Putting Fresh Faces on the Page! – From the Writers in the Storm Blog

by Margie Lawson

Don’t give readers a reason to take a mini-vacation from your page.

That’s what happens when readers come across clichéd phrases or sentences they’ve read before. They know what’s coming. Their brain takes a break from your story.

And for that fraction of a second they are sucked into the muck of their real world. Thinking things like:

I ought to quit reading and get some work done.

Has the washer quit running? I could transfer clothes from the washer to the dryer.

Because those blah-blah thoughts are more interesting than the overused phrase or sentence they just saw on the page.

We’ve all had those random reality-based thoughts when we’re reading. Because we aren’t locked in every sentence.

But we don’t have those reality intrusions when we’re fully immersed in a scene. When we’re locked in, reality doesn’t exist.

This blog focuses on faces. Writers fall into describing expressions in the same old, same old ways. The tried and trite phrases carry little interest, little power.

Facial expressions are more than just a visual. More than just a tag. More than just a beat.

Read the rest of this post HERE.

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Do Movies inspire Your Writing? Here are some that inspired mine

To Kill a Mockingbird

To Kill a Mockingbird was a very meaningful book for me. The book was published in 1960 and the movie came out in 1962. When I first read it in high school, there were no video store rentals and even when they emerged a few years later, older movies like this one weren’t available. I had to scan the T.V. Guide to find out when it might be shown on Television. I finally found it in 1982 or so and watched it with great interest. The movie did a decent job of following the book. The casting was very good, especially Gregory Peck as Atticus Finch. I remember reading that Harper Lee, who was present at the shooting, was so captivated by Gregory Peck’s portrayal of Atticus, a character modeled after her father, that she gave him her father’s pocket watch which he wears in the movie.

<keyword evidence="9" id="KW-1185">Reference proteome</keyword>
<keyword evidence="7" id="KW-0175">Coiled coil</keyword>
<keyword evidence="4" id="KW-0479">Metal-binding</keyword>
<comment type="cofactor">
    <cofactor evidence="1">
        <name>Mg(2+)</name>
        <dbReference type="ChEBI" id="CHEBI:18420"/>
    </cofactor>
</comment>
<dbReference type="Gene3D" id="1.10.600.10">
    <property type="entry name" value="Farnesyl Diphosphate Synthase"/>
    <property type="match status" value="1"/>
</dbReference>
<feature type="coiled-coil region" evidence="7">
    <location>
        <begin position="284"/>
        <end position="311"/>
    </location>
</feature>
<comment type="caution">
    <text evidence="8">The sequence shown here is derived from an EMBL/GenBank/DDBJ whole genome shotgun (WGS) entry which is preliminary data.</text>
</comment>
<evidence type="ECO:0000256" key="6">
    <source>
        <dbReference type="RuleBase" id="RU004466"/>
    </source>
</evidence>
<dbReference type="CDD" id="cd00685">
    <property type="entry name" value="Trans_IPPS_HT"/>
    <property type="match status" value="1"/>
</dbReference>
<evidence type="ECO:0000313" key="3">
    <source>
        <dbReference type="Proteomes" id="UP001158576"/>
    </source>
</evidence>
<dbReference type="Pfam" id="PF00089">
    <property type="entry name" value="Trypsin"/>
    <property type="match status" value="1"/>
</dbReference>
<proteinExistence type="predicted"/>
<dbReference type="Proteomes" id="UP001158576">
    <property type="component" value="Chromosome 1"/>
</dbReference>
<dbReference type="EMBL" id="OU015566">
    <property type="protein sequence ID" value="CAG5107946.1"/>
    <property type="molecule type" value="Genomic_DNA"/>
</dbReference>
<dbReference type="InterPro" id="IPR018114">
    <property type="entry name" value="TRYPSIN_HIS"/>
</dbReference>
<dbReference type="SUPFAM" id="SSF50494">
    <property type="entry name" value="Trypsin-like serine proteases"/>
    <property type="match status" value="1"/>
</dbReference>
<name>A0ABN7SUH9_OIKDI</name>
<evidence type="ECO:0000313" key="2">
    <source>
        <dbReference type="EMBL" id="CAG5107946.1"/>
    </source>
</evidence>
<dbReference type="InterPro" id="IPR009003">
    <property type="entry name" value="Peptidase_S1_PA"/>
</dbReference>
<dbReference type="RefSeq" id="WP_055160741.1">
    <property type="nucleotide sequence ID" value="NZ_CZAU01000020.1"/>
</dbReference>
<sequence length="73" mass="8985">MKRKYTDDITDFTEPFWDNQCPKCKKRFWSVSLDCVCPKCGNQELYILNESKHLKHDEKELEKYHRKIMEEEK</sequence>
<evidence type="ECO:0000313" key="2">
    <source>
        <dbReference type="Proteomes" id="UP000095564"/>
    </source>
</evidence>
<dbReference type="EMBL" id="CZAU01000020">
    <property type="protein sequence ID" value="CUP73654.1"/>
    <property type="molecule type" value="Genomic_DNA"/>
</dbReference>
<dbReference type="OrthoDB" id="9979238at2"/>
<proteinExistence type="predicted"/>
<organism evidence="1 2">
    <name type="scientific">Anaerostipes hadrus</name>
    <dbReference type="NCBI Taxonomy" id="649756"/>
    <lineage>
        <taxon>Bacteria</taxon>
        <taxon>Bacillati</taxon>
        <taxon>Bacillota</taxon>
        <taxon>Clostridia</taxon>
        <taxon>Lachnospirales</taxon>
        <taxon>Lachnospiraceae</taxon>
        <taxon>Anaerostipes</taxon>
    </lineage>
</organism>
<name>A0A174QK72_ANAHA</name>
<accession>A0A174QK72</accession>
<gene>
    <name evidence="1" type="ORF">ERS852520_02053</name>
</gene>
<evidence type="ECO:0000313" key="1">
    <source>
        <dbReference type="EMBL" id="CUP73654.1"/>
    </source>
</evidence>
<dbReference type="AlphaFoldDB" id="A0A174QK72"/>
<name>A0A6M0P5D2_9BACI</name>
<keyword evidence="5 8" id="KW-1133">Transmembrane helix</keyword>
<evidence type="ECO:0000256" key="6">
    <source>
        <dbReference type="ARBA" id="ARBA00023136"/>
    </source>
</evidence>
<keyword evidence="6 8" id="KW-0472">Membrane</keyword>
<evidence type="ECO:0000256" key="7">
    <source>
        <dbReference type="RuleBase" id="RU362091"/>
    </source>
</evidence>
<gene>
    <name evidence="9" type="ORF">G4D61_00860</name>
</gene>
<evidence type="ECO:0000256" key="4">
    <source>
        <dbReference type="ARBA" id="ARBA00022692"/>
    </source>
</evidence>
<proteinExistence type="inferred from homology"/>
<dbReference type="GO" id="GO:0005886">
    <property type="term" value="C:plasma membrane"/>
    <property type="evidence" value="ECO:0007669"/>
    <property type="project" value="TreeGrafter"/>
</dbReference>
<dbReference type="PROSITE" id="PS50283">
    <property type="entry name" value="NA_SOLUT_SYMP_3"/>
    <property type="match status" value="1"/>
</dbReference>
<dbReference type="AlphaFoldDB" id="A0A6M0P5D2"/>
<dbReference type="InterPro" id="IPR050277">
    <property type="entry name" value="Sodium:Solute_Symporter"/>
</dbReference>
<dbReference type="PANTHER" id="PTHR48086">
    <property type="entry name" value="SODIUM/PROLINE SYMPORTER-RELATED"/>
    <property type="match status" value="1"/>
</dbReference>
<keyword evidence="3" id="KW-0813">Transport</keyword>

The Godfather

The Godfather (novel) was published in 1969. It covers the events in the Corleone crime family of New York from 1945-1955. This was the first ‘adult’ novel that I ever read in about 1972. I was only 10. I remember the book being passed among my mom’s brothers and sisters in anticipation of the movie. They went to see it as a group. It seemed to spur a lot of conversation my family. I had to read the book as soon as I could and I was captivated from the beginning. I finally got to see The Godfather and The Godfather Part II in about 1980. I was amazed at how true to the book (almost scene for scene) the movie was. The casting was brilliant and did justice to the storytelling in the book. It went to show the painstaking detail that a director can go to to recreate an author’s vision.


Of Mice and Men

John Steinbeck’s book was written in 1937. It has inspired 5 wide-release film versions spanning from from 1939 to 2014. I read this book in my senior year of high school and was struck by the sadness of the tale of the lovable Lenny who didn’t know his own strength and had to be taken down by his best friend, George, for his own survival and for those around him. The book was a captivating read even though it is one of the most challenged books in history due to its profanity. I have seen all of the film iterations and I still favor the original 1939 version with the great Burgess Meredith and Lon Chaney, Jr. as George and Lenny respectively. The story is simple, yet poignant and is well told via film.


Harry Potter Series

The seven Harry Potter books span the time period from 1997 to 2007. The eight movies span from 2001 to 2011. Even though the books were considered young adult, I read them all as my older children were becoming interested in them. I heard the stories how they were anti-Christian and promoted witchcraft. I knew from the first page that they were something special and that J.K. Rowling’s gift for telling a story spanned generations and genres. The books were fantastic and I sped through each as soon as they were released. The movies were very well done and, though many details were left out, they were a loving tribute to the writing and very well done. I have read other YA book series like The Hunger Games. Rowling set the standard but also opened the door for this level of writing to become mainstream with adults and children alike.


Jaws